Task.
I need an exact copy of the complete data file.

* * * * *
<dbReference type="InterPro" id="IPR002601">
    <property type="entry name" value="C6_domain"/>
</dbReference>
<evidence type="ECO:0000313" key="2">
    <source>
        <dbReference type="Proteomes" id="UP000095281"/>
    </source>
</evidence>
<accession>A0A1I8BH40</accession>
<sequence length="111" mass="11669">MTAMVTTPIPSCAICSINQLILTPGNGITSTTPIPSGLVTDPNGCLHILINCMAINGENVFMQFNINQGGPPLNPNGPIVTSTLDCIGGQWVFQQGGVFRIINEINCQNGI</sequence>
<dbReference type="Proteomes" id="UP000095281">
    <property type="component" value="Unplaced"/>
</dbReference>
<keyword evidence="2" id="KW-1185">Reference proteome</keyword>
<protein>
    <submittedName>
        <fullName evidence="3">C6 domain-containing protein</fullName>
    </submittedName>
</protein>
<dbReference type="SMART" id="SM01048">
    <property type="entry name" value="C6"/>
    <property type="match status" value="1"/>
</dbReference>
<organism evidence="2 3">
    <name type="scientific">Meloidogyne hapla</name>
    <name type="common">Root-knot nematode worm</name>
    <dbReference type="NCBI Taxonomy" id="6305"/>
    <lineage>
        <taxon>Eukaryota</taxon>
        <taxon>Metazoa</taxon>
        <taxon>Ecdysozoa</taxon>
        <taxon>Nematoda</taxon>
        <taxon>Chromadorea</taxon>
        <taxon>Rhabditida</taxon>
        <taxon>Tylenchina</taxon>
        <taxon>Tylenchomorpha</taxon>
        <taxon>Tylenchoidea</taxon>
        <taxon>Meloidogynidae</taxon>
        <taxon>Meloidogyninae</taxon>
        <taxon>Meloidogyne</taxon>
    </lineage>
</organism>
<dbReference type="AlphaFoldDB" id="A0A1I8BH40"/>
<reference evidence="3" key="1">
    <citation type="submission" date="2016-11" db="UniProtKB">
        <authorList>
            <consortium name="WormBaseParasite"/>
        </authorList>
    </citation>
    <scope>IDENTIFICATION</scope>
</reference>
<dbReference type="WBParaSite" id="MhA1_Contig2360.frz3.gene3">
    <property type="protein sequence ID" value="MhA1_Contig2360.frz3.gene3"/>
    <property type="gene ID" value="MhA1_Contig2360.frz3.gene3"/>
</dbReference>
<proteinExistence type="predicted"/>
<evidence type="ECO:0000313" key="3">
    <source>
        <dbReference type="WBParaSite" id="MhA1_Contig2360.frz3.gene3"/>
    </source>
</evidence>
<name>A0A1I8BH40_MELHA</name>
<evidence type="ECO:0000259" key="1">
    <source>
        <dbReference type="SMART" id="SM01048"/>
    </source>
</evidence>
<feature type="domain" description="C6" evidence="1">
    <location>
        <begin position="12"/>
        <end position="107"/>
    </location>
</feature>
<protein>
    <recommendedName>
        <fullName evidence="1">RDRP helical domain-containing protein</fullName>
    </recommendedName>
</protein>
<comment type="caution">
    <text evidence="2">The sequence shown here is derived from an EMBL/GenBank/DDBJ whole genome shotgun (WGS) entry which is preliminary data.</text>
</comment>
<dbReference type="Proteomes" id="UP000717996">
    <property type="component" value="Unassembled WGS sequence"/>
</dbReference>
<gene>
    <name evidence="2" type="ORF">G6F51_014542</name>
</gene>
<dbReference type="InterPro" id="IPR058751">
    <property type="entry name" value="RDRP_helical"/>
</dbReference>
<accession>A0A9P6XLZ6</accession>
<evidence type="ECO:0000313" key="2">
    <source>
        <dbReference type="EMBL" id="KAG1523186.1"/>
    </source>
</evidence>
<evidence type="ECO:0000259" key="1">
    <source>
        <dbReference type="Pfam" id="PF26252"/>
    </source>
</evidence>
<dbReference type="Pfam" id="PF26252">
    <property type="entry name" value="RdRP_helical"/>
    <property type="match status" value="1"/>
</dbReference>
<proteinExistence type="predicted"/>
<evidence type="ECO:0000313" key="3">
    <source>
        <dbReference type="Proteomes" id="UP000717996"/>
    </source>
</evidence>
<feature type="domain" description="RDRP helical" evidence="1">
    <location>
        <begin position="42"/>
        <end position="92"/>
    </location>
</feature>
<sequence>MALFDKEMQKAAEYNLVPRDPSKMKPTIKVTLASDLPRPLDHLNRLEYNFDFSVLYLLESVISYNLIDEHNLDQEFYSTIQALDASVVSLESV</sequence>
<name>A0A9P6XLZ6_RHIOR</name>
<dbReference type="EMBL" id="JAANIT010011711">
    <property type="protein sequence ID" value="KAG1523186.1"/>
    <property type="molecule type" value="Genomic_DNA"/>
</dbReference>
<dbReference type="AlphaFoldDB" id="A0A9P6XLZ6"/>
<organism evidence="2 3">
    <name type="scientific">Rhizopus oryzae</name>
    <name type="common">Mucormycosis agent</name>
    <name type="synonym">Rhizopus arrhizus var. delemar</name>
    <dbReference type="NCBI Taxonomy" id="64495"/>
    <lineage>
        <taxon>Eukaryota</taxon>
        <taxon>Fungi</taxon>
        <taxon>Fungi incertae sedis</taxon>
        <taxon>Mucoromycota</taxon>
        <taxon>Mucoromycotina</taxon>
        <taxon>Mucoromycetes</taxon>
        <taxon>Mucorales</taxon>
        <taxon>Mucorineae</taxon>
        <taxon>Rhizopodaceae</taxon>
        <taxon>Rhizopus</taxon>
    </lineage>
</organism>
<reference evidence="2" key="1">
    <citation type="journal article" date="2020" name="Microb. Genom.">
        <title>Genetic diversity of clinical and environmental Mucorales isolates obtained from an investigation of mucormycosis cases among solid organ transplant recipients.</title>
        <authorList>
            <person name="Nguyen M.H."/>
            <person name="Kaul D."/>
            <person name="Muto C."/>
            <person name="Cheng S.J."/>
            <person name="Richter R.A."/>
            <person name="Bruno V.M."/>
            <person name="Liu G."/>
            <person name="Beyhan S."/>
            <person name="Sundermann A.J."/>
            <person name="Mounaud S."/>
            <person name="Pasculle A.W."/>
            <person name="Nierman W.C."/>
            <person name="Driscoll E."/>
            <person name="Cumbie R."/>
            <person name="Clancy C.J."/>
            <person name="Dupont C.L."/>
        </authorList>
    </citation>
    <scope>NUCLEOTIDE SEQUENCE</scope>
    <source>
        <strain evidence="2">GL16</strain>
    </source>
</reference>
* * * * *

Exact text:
<dbReference type="InterPro" id="IPR002601">
    <property type="entry name" value="C6_domain"/>
</dbReference>
<evidence type="ECO:0000313" key="2">
    <source>
        <dbReference type="Proteomes" id="UP000095281"/>
    </source>
</evidence>
<accession>A0A1I8BH40</accession>
<sequence length="111" mass="11669">MTAMVTTPIPSCAICSINQLILTPGNGITSTTPIPSGLVTDPNGCLHILINCMAINGENVFMQFNINQGGPPLNPNGPIVTSTLDCIGGQWVFQQGGVFRIINEINCQNGI</sequence>
<dbReference type="Proteomes" id="UP000095281">
    <property type="component" value="Unplaced"/>
</dbReference>
<keyword evidence="2" id="KW-1185">Reference proteome</keyword>
<protein>
    <submittedName>
        <fullName evidence="3">C6 domain-containing protein</fullName>
    </submittedName>
</protein>
<dbReference type="SMART" id="SM01048">
    <property type="entry name" value="C6"/>
    <property type="match status" value="1"/>
</dbReference>
<organism evidence="2 3">
    <name type="scientific">Meloidogyne hapla</name>
    <name type="common">Root-knot nematode worm</name>
    <dbReference type="NCBI Taxonomy" id="6305"/>
    <lineage>
        <taxon>Eukaryota</taxon>
        <taxon>Metazoa</taxon>
        <taxon>Ecdysozoa</taxon>
        <taxon>Nematoda</taxon>
        <taxon>Chromadorea</taxon>
        <taxon>Rhabditida</taxon>
        <taxon>Tylenchina</taxon>
        <taxon>Tylenchomorpha</taxon>
        <taxon>Tylenchoidea</taxon>
        <taxon>Meloidogynidae</taxon>
        <taxon>Meloidogyninae</taxon>
        <taxon>Meloidogyne</taxon>
    </lineage>
</organism>
<dbReference type="AlphaFoldDB" id="A0A1I8BH40"/>
<reference evidence="3" key="1">
    <citation type="submission" date="2016-11" db="UniProtKB">
        <authorList>
            <consortium name="WormBaseParasite"/>
        </authorList>
    </citation>
    <scope>IDENTIFICATION</scope>
</reference>
<dbReference type="WBParaSite" id="MhA1_Contig2360.frz3.gene3">
    <property type="protein sequence ID" value="MhA1_Contig2360.frz3.gene3"/>
    <property type="gene ID" value="MhA1_Contig2360.frz3.gene3"/>
</dbReference>
<proteinExistence type="predicted"/>
<evidence type="ECO:0000313" key="3">
    <source>
        <dbReference type="WBParaSite" id="MhA1_Contig2360.frz3.gene3"/>
    </source>
</evidence>
<name>A0A1I8BH40_MELHA</name>
<evidence type="ECO:0000259" key="1">
    <source>
        <dbReference type="SMART" id="SM01048"/>
    </source>
</evidence>
<feature type="domain" description="C6" evidence="1">
    <location>
        <begin position="12"/>
        <end position="107"/>
    </location>
</feature>
<protein>
    <recommendedName>
        <fullName evidence="1">RDRP helical domain-containing protein</fullName>
    </recommendedName>
</protein>
<comment type="caution">
    <text evidence="2">The sequence shown here is derived from an EMBL/GenBank/DDBJ whole genome shotgun (WGS) entry which is preliminary data.</text>
</comment>
<dbReference type="Proteomes" id="UP000717996">
    <property type="component" value="Unassembled WGS sequence"/>
</dbReference>
<gene>
    <name evidence="2" type="ORF">G6F51_014542</name>
</gene>
<dbReference type="InterPro" id="IPR058751">
    <property type="entry name" value="RDRP_helical"/>
</dbReference>
<accession>A0A9P6XLZ6</accession>
<evidence type="ECO:0000313" key="2">
    <source>
        <dbReference type="EMBL" id="KAG1523186.1"/>
    </source>
</evidence>
<evidence type="ECO:0000259" key="1">
    <source>
        <dbReference type="Pfam" id="PF26252"/>
    </source>
</evidence>
<dbReference type="Pfam" id="PF26252">
    <property type="entry name" value="RdRP_helical"/>
    <property type="match status" value="1"/>
</dbReference>
<proteinExistence type="predicted"/>
<evidence type="ECO:0000313" key="3">
    <source>
        <dbReference type="Proteomes" id="UP000717996"/>
    </source>
</evidence>
<feature type="domain" description="RDRP helical" evidence="1">
    <location>
        <begin position="42"/>
        <end position="92"/>
    </location>
</feature>
<sequence>MALFDKEMQKAAEYNLVPRDPSKMKPTIKVTLASDLPRPLDHLNRLEYNFDFSVLYLLESVISYNLIDEHNLDQEFYSTIQALDASVVSLESV</sequence>
<name>A0A9P6XLZ6_RHIOR</name>
<dbReference type="EMBL" id="JAANIT010011711">
    <property type="protein sequence ID" value="KAG1523186.1"/>
    <property type="molecule type" value="Genomic_DNA"/>
</dbReference>
<dbReference type="AlphaFoldDB" id="A0A9P6XLZ6"/>
<organism evidence="2 3">
    <name type="scientific">Rhizopus oryzae</name>
    <name type="common">Mucormycosis agent</name>
    <name type="synonym">Rhizopus arrhizus var. delemar</name>
    <dbReference type="NCBI Taxonomy" id="64495"/>
    <lineage>
        <taxon>Eukaryota</taxon>
        <taxon>Fungi</taxon>
        <taxon>Fungi incertae sedis</taxon>
        <taxon>Mucoromycota</taxon>
        <taxon>Mucoromycotina</taxon>
        <taxon>Mucoromycetes</taxon>
        <taxon>Mucorales</taxon>
        <taxon>Mucorineae</taxon>
        <taxon>Rhizopodaceae</taxon>
        <taxon>Rhizopus</taxon>
    </lineage>
</organism>
<reference evidence="2" key="1">
    <citation type="journal article" date="2020" name="Microb. Genom.">
        <title>Genetic diversity of clinical and environmental Mucorales isolates obtained from an investigation of mucormycosis cases among solid organ transplant recipients.</title>
        <authorList>
            <person name="Nguyen M.H."/>
            <person name="Kaul D."/>
            <person name="Muto C."/>
            <person name="Cheng S.J."/>
            <person name="Richter R.A."/>
            <person name="Bruno V.M."/>
            <person name="Liu G."/>
            <person name="Beyhan S."/>
            <person name="Sundermann A.J."/>
            <person name="Mounaud S."/>
            <person name="Pasculle A.W."/>
            <person name="Nierman W.C."/>
            <person name="Driscoll E."/>
            <person name="Cumbie R."/>
            <person name="Clancy C.J."/>
            <person name="Dupont C.L."/>
        </authorList>
    </citation>
    <scope>NUCLEOTIDE SEQUENCE</scope>
    <source>
        <strain evidence="2">GL16</strain>
    </source>
</reference>